Engaging with pensions: 7 ways to get your employees onside

In football, owners and managers need to motivate their squads. The same is true of pensions, even if they don’t inspire the same devotion…

There’s a new football season just around the corner, and you probably have more than a few employees who won’t need much encouragement to keep up with the twists and turns of the 2019/20 campaign. Pensions, however, rarely get the pulse racing in the same way. But the end result is certainly no less important – and helping employees to engage with their pensions pays dividends for employers, too, not least in helping them to recruit and retain the right team members.

If you’re looking to help your employees keep up with the game, here’s 7 tips to encourage them to engage with their pensions.

1. Get off to a winning start 

It’s worth taking a look at your induction processes to make sure they cover workplace pensions in depth at the earliest possible stage. As well as dealing with this subject verbally, try to include details in an information pack for new employees to take away – and make sure the language is as straightforward as possible without unfamiliar pensions jargon. You also need to signpost where new members can go for support and further explanation of the facts.

2. Embrace the technology

Thankfully, the use of technology in the workplace is a great deal less controversial than on the football field. Like VAR, pension calculators won’t make every decision easy – but those who use them say that once they’ve seen the potential effect of increasing or decreasing their payments they reach a new level of understanding. Adding a comparatively small amount to their contributions could make the difference between a top of the league retirement and one which is struggling to keep up.

3. Get the coaching right

Hosting financial education seminars is a good way to get people thinking about their future. This is about far more than helping employees to get the basics right when it comes to understanding their schemes. You could recruit pension providers and other professionals to help employees to look at their finances in general, rather than concentrating solely on pensions.

When they’ve seen the ‘big picture’, many employees will feel inspired to take a more active role in planning their long-term futures. We need to combat the temptation to think auto-enrolment means automatic financial security. Instead, employees should be thinking about the amount they’d need to give them the lifestyle they really want in retirement. And, like football, those who invest the most tend to come out on top in the end.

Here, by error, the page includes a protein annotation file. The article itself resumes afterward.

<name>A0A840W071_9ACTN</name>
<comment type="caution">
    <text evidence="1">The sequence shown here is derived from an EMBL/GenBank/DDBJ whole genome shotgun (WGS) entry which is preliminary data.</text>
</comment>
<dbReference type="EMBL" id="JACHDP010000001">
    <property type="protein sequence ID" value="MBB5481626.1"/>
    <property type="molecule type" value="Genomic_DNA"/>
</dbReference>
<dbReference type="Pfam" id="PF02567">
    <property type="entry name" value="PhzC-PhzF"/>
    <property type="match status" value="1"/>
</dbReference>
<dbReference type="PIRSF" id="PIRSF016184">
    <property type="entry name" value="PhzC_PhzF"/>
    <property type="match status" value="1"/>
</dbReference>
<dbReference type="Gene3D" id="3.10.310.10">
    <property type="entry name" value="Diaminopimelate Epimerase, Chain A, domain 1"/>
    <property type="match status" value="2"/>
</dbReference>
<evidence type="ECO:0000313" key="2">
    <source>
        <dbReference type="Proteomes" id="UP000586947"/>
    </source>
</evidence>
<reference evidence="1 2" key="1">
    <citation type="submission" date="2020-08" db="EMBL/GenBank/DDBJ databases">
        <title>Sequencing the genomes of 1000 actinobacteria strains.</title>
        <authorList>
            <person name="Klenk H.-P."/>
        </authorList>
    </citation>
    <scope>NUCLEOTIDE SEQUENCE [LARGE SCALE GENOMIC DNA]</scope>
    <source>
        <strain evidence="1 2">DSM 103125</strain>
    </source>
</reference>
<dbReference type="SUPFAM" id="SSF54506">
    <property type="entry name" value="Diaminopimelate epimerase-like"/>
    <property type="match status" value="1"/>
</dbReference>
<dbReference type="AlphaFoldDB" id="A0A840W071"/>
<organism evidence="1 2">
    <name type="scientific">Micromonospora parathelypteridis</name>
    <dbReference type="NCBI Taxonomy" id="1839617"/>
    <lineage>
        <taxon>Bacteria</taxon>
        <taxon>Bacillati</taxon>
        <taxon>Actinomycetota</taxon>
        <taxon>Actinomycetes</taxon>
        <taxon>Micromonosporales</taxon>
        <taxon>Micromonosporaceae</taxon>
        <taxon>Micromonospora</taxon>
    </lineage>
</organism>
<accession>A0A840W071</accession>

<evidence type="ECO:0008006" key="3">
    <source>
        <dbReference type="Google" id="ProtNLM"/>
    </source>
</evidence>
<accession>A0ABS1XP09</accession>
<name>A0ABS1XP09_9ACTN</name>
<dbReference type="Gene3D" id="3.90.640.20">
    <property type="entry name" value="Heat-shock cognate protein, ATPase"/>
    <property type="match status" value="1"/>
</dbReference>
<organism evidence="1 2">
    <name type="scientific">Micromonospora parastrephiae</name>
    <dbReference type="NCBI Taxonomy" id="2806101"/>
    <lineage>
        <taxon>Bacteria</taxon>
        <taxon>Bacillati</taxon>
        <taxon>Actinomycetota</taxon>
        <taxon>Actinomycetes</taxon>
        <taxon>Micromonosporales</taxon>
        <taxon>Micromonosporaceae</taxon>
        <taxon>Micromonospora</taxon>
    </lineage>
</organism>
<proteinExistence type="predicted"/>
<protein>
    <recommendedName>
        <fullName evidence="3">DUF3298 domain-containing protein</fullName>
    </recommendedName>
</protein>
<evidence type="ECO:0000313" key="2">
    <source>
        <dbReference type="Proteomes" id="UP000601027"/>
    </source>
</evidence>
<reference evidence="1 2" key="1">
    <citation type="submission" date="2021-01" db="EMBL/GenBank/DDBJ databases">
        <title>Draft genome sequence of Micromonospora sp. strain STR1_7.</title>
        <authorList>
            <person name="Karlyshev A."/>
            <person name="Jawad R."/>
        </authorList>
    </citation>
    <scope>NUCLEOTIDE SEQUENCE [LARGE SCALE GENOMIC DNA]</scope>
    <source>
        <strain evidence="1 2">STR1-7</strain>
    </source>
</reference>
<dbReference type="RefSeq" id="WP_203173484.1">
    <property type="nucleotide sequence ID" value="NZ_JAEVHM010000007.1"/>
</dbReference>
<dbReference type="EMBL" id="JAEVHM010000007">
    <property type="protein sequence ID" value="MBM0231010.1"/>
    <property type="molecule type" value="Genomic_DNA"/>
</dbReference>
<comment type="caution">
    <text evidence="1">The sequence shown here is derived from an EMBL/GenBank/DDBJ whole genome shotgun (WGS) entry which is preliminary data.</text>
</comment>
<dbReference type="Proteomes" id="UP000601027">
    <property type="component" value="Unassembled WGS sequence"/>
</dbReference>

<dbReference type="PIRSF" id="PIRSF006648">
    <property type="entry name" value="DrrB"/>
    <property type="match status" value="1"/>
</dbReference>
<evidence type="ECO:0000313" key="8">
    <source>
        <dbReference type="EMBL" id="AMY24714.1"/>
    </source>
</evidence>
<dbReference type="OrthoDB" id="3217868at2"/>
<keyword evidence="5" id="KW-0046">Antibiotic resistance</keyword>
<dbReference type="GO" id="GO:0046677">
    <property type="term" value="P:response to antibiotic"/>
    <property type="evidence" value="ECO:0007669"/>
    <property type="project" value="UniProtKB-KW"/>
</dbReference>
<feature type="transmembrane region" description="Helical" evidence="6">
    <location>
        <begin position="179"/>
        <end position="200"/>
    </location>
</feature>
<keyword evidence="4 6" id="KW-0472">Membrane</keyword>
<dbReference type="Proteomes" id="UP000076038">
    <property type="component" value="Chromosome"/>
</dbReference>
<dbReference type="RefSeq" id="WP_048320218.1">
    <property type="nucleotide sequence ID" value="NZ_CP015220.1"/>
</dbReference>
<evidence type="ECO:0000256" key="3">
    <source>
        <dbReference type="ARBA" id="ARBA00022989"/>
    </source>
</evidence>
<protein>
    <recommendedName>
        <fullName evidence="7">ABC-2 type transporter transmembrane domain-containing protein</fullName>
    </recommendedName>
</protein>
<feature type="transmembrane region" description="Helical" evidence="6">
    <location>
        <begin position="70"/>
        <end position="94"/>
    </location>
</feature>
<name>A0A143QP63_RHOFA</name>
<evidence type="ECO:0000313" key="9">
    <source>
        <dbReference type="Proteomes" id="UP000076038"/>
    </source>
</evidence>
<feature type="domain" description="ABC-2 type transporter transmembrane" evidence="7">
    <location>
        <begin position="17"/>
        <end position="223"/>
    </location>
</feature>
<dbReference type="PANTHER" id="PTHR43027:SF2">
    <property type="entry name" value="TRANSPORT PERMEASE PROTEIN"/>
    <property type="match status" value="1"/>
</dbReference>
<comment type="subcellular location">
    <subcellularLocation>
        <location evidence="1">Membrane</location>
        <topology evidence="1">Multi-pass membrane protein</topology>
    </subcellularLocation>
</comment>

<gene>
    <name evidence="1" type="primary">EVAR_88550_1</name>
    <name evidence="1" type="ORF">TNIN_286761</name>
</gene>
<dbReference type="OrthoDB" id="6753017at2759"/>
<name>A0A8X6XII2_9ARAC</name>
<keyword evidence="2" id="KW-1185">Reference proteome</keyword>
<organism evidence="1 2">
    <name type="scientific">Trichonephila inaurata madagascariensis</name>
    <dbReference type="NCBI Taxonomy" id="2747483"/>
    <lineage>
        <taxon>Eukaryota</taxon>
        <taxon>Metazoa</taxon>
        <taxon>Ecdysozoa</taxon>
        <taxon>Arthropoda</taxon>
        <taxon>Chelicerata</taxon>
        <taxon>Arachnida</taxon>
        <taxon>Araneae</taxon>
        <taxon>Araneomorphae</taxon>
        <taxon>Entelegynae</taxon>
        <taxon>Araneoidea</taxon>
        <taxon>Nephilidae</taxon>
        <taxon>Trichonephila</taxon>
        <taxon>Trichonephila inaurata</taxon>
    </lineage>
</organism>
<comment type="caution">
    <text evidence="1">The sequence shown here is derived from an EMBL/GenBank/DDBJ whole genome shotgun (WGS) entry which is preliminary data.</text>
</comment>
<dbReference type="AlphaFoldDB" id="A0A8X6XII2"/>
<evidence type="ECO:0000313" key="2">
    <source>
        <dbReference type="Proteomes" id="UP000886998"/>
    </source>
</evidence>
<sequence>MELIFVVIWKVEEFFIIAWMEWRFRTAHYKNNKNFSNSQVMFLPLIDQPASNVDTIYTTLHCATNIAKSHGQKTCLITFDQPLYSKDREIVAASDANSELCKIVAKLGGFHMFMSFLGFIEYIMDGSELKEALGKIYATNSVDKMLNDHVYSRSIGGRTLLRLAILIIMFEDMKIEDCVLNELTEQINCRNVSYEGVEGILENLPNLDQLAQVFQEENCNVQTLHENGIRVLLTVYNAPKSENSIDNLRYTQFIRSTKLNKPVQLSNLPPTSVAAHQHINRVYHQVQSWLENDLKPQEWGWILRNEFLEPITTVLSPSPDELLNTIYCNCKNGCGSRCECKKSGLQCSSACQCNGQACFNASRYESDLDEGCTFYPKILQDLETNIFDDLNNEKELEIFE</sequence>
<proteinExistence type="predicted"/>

4. Make sure they’re on board with the project 

The team talk is crucial. To keep employees switched onto the benefits their workplace scheme offers, they need to be reminded of the facts on a regular basis. Employers might well need to tell employees what they are going to tell them, then actually tell them, and then tell them again for good measure. And it’s worth considering using different media to let them know about it.

5. Peak at the right time

It’s not just a matter of what you tell your employees, or even how often you tell them. It’s also about when you tell them. Even the most committed of providers couldn’t pretend that pensions are the most interesting thing your employees will read about all year – and some months bring more distractions than others. You might be tempted to go for a communications ‘big kick-off’ in August, but remember many employees will be more focused on having fun than choosing funds. And for many, December is obviously the time when long-term thinking tends to take a mid-season break.

6. Different players respond to different approaches

Any good manager knows that you won’t get the results you want if you try to communicate with every team member in exactly the same way.

•  With younger workers, concentrate your communications on saving in general – the word ‘retirement’ is likely to be a turn-off. The pensions scheme should be positioned as a part of the whole package you offer – and don’t forget to emphasis the fact that you pay into their pot as well as themselves.

•  When you’re talking to employees aged 30 to 50, acknowledge the fact that they’re likely to be dealing with more immediate concerns such as the expense of raising a family. Pension support should be part of your service to help them make the most of their money.

•  Employees who are closer to retirement will be more aware of the need to plan for it. You can support them by encouraging them to think about the decisions they need to make from age 55.

7. Keep it simple

Finally, telling employees a few straight facts is the best way to get them to engage more fully with their pension. Remind them that:

•  You put money into their pots – it’s not all down to them.
If they opt out, they won’t benefit from this.

•  It’s their money – when it goes in, and when it comes out
. Currently, from age 55, they can take a quarter of it in cash, tax-free.

•  Tax relief can amount to a 25% top-up for their savings.
You can get this across by explaining that for every £80 a basic rate taxpayer saves in the workplace pension, £20 is added from tax relief. That’s 25% extra – instantly.


It’s in everyone’s interests to help employees keep their eyes on the ball with their pensions. Good luck motivating your team!

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